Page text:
The Financial Supervisory Authority in Tallinn yesterday took the extraordinary step of ordering Danske to close its operations in the Baltic country.

The agency is giving Denmark’s biggest bank eight months to return deposits to customers and either sell or transfer loans to another lender.

The news surfaced not long after it emerged that the financial supervisory authorities in Estonia and Denmark were being investigated by the European Banking Authority as it tries to find out whether they did enough to prevent one of the bloc’s worst ever money-laundering cases.

In a statement yesterday, Danske said it will close down its activities not only in Estonia, but also in Latvia, Lithuania and Russia.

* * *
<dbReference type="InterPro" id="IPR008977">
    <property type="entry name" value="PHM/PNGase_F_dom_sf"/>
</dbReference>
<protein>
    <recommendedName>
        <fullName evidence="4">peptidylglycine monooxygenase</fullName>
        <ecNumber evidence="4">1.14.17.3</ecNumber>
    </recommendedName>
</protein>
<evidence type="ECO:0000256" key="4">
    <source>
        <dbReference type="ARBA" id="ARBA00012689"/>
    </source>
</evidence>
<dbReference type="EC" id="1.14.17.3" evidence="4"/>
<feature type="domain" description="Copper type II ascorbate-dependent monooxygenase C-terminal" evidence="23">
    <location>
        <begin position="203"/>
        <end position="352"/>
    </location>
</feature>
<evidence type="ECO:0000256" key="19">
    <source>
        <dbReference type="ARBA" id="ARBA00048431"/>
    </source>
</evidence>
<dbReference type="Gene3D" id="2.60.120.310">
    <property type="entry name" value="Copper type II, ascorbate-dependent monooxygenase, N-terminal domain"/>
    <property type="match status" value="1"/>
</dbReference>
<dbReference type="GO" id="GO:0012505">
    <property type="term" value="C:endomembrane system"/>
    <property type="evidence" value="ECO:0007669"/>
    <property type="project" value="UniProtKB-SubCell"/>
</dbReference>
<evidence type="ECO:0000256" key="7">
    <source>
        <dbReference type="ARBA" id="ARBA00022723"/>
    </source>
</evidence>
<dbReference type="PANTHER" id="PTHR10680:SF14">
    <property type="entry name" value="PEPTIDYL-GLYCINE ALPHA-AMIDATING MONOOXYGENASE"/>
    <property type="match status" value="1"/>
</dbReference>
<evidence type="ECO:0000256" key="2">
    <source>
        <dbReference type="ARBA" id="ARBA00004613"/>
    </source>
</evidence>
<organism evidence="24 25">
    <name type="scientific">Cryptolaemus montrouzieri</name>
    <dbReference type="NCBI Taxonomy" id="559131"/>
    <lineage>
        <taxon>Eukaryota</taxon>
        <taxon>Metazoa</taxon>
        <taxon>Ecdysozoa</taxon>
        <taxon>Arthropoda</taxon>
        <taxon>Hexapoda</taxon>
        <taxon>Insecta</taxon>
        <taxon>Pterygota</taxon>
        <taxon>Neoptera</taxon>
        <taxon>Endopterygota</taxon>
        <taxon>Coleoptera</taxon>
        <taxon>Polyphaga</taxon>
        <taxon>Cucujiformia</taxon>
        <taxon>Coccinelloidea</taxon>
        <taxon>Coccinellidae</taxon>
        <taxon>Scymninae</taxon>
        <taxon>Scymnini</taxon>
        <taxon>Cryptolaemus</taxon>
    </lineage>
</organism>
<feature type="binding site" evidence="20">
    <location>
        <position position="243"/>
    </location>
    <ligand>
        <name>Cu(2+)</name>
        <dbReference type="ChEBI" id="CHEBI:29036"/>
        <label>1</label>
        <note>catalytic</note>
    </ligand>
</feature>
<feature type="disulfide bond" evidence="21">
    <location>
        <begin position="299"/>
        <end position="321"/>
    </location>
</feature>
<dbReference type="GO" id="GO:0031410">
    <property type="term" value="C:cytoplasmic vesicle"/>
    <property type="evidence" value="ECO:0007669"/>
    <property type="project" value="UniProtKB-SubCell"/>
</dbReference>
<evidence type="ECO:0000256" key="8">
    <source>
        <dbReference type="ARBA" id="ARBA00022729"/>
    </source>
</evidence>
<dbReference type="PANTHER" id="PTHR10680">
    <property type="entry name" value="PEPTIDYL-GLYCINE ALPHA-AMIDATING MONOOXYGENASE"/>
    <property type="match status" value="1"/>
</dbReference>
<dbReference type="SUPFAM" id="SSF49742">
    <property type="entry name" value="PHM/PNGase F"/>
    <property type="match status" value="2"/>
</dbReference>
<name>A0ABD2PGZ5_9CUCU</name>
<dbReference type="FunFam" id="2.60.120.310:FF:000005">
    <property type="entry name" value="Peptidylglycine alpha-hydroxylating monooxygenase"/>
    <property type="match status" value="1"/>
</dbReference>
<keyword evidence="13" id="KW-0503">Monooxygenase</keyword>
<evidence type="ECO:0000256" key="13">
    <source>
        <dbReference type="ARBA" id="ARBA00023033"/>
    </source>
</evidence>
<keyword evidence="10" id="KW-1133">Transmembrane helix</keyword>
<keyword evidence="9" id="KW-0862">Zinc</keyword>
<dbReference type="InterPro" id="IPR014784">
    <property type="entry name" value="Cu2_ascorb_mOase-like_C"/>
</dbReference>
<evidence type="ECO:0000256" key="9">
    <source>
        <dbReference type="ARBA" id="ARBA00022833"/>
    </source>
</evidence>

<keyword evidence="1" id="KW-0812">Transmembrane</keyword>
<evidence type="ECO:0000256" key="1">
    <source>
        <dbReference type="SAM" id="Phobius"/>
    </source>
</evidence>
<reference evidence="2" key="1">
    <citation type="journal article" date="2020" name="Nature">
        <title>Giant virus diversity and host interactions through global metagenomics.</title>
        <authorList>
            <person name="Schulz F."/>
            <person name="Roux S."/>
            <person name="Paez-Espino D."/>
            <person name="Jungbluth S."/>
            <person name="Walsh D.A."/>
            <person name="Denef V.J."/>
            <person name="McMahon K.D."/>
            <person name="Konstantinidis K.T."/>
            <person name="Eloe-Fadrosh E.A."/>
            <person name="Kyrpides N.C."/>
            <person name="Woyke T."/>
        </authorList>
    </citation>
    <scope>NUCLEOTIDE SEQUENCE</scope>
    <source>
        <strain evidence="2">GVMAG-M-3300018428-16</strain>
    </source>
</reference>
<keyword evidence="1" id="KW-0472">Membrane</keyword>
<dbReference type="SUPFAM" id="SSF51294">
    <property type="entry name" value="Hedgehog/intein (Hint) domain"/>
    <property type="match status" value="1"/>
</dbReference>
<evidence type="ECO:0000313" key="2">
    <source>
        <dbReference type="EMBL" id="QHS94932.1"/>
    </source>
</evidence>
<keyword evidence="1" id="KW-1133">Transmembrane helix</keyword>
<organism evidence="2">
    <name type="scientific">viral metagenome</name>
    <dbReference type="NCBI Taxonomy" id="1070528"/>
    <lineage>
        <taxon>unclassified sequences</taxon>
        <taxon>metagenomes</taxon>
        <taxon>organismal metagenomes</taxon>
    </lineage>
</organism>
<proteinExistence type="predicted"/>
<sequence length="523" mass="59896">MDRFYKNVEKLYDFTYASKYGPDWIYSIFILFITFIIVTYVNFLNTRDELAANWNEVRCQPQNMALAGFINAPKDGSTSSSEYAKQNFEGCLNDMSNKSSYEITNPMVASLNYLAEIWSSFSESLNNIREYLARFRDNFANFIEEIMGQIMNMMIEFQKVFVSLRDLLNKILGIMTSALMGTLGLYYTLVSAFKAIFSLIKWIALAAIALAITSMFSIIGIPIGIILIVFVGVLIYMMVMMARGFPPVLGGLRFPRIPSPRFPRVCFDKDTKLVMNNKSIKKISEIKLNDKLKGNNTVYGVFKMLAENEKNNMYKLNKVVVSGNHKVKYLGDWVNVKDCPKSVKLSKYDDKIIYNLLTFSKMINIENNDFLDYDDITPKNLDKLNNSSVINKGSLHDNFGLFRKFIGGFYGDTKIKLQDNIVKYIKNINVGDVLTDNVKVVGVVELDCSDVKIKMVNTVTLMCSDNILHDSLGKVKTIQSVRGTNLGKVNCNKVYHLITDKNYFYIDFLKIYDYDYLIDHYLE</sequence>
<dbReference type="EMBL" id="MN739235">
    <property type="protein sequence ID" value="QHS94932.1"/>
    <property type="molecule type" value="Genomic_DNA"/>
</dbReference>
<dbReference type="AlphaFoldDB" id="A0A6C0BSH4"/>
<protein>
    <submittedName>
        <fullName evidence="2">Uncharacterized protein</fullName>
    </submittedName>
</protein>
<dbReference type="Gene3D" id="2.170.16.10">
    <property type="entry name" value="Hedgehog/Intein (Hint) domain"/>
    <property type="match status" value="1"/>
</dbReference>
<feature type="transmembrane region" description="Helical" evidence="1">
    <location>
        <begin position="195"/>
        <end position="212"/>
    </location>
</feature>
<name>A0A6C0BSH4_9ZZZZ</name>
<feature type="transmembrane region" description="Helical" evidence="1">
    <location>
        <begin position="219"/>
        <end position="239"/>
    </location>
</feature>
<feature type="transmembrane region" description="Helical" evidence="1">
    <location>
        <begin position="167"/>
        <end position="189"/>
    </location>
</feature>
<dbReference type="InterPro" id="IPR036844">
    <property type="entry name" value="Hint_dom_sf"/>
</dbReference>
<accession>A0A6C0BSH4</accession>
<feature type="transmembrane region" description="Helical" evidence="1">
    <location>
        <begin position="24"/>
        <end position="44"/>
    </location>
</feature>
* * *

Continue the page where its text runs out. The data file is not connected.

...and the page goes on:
Danske admitted in September that much of about $230bn (€203bn) that was processed at its Tallinn-based unit was probably tainted. The bank is now under criminal investigation in several jurisdictions, including in the US, and is facing fines potentially in the billions of dollars. The suspicious funds that flowed through Estonia are alleged to have originated in the former Soviet Union.

“We acknowledge that the serious case of possible money laundering in Estonia has had a negative impact on Estonian society, and we acknowledge that the Estonian FSA, against this background, finds it best that Danske Bank discontinues its Estonian banking activities,” Jesper Nielsen, the interim chief executive officer of Danske, said in a statement.

‘Don’t buy into the sterling rally as Brexit and politics weigh’

The pound staged a mini rally after UK Prime Minister Theresa May won a confidence vote this week, although that was as much to do with euro weakness as any positive sentiment towards the currency, or on clarity over Brexit.